My grandfather was a modernist who, in the big house nearby, put in running water, electricity, and indoor toilets; and talked about them as if the World War I era was a golden age. Prices spiked at $300 a ton and most of the sheds and buildings went up between 1917-1922. To work the parcel in 1920 was to look forward to unending prosperity. My grandfather also reminded me once that all the grand rural Victorian two-story farmhouses of the area went up during the boom times of World War I — and many of them mysteriously burned down (for the insurance) in the Depression that followed.
In the good times, my grandfather drilled a well replete with a turbine pump, put in concrete pipelines, enjoyed canal water from the local irrigation district’s new ditches, and thus was able to plant much of the 40 acres into vines (Muscats mostly, with some Currants and sultanas, and a few acres of the wondrous new creation [“Thompsons”] of the brilliant viticulturist William Thompson) and a three-acre plum orchard.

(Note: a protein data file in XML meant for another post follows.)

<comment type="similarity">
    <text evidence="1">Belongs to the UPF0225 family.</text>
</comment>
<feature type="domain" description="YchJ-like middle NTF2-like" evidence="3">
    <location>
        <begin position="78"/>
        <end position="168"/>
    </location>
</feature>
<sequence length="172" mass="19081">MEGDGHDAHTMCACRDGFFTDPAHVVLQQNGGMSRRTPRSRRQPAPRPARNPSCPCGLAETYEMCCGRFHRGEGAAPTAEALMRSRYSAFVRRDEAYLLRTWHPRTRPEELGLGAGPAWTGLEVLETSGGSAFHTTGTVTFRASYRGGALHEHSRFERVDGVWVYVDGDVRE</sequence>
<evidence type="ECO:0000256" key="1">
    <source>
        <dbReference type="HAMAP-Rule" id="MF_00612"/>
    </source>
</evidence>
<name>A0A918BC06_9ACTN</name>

There was always about a 20-foot variance in elevation across the rolling parcel. Rees “leveled it with pipeline,” as he put it. In a sense, that investment in miles of underground concrete pipes right before the Depression was foolish — given that even prewar scrapers could have moved earth enough to level the parcel and made flood irrigation possible across the entire expanse.
But my grandfather liked the contours and the 50-year constancy of his land. I suppose he thought that with a latticework of 10-inch subterranean concrete pipes, tall standpipes and vents, and elaborate terraces, he could irrigate about 20 tiny 2-acre parcels and preserve the character of the land. He did — but spent more time on the 40 acres than he did with his other level, rich loam 95 acres, producing for his extra work no more than half the production per acre gained elsewhere.
By 1940 the Sand Hill was sui generis — one of last few parcels that had escaped the modernization brought on by the land-leveling caterpillar. Its vineyards survived even the Depression. With pond, its terraced hills, tree-lined alleyways, cottonwood banks, and fauna, the 40 acres was not unlike what we now see in Napa Valley or, for that matter, Tuscany or in the Peloponnese.